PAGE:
Arora confirmed that the 3D-printed replica fingerprints required more testing before they could be handed back to police to unlock the device—so it’s unclear yet whether the method works. The initial results, he says, “have been promising.”

“The hope is that information leading to the arrest of the perpetrator exists on the phone,” Rathbun said. “That won’t be known until we get into the phone, which we currently have not been able to do yet.”

Rathbun added: ”It’s pretty amazing that this capability is right down the street from my office. Here’s hoping it works!”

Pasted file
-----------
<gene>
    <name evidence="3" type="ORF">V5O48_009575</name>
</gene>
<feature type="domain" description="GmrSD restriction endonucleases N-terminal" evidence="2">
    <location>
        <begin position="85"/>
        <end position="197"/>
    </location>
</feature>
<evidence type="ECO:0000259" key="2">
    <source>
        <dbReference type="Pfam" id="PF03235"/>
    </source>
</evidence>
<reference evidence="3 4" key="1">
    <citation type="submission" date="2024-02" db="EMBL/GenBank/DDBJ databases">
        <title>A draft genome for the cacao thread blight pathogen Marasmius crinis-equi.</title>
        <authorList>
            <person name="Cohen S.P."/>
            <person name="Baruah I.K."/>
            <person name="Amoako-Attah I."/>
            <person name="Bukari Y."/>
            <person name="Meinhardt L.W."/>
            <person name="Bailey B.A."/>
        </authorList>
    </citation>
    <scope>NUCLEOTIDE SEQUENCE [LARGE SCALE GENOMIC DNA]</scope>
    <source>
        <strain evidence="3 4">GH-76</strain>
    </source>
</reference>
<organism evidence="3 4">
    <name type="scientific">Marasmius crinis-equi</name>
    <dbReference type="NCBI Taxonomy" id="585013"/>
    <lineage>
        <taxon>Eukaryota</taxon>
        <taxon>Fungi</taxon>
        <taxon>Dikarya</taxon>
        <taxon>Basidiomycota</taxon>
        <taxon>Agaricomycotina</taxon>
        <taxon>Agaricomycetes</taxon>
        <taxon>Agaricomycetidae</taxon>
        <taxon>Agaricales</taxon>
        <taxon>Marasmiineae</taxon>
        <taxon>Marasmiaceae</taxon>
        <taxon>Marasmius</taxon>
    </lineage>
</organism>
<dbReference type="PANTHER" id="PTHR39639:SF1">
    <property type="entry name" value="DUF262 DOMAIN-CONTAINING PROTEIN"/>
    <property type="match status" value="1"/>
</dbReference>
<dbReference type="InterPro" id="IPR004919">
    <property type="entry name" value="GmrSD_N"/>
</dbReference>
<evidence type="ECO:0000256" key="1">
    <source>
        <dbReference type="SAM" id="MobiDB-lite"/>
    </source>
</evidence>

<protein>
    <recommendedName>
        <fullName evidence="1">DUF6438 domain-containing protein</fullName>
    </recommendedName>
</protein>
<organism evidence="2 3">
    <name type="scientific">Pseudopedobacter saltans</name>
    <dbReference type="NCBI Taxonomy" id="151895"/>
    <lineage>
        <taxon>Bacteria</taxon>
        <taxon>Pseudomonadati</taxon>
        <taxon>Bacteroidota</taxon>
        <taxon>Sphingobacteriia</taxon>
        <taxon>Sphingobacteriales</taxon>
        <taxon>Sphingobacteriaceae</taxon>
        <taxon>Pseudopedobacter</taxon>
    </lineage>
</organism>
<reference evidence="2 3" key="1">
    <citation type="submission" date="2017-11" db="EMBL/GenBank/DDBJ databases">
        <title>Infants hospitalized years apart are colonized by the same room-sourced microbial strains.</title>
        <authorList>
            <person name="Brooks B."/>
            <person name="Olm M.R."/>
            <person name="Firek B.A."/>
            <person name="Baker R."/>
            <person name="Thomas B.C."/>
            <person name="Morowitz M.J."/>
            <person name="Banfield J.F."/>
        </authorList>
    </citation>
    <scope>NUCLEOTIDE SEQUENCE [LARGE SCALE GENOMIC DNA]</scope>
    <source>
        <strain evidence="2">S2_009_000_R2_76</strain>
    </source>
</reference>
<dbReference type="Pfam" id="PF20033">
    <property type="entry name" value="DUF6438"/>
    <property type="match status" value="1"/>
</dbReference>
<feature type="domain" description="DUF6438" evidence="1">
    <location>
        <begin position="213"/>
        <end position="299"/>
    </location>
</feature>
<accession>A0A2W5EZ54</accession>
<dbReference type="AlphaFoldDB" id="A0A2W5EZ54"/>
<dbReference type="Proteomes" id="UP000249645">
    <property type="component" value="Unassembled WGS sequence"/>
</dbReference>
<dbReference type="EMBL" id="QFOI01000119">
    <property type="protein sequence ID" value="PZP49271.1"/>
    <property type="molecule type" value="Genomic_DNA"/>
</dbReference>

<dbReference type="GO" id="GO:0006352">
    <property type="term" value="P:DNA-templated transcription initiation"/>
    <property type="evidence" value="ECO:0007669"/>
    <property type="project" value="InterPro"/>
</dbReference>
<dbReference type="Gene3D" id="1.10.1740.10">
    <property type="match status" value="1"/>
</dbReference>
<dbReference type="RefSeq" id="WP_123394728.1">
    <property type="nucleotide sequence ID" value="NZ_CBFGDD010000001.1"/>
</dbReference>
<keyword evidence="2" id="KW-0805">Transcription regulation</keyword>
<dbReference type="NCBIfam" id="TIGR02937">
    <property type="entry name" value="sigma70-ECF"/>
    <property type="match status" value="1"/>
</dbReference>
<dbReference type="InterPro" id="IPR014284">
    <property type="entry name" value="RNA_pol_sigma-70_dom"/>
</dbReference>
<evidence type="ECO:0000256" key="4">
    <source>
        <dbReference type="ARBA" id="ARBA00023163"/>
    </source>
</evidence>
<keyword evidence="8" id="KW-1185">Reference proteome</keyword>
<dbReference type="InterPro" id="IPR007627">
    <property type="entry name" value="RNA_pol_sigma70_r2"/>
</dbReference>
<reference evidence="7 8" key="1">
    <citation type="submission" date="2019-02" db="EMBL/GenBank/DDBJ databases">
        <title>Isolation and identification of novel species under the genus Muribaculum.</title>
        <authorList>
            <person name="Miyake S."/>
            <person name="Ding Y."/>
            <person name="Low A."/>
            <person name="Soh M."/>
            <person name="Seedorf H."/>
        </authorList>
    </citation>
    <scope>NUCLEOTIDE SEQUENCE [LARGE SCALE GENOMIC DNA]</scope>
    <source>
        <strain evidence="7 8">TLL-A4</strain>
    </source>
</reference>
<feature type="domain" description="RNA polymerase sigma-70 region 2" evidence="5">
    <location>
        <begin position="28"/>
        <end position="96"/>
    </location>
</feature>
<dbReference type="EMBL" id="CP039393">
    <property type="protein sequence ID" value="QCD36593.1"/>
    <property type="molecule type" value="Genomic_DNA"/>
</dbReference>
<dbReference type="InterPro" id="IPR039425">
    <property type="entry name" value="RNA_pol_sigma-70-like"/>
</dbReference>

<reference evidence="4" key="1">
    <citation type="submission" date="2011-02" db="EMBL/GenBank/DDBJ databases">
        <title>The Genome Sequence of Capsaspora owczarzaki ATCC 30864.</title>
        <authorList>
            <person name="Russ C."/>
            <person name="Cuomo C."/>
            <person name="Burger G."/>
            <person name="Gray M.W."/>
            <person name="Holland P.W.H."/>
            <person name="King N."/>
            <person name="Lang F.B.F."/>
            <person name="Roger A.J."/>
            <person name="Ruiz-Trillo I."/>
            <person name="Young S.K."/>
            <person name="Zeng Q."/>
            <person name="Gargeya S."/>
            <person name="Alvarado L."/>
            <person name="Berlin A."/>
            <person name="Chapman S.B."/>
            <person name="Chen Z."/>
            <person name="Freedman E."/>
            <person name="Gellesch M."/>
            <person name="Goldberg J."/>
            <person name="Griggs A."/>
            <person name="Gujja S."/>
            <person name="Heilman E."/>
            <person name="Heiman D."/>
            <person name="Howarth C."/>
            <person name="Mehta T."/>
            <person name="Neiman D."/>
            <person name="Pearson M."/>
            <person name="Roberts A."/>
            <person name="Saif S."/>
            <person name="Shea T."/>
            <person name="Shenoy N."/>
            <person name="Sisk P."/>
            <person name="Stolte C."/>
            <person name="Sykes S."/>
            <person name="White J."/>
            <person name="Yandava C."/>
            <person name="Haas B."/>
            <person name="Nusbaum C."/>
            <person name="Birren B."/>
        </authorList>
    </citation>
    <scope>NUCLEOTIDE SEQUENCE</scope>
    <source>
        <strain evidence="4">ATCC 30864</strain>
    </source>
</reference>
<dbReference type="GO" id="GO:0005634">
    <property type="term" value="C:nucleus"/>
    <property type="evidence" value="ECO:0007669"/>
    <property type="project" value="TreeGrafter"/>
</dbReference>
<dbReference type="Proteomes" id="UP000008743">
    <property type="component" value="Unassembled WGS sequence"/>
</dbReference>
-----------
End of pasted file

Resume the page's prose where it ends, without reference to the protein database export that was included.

This may well be the first case of law enforcement using such technology as part of an ongoing investigation—though it harks back to the questions of privacy and security raised by the dispute between Apple and the FBI earlier this year, in which investigators demanded the company develop software to unlock the iPhone of one of the San Bernardino shooters.

Apple fiercely resisted the request, calling it an “overreach” by the US government. Investigators were eventually able to break into the device without Apple’s help.

Quartz has reached out to Samsung for comment.

📬 Sign up for the Daily Brief

Our free, fast, and fun briefing on the global economy, delivered every weekday morning.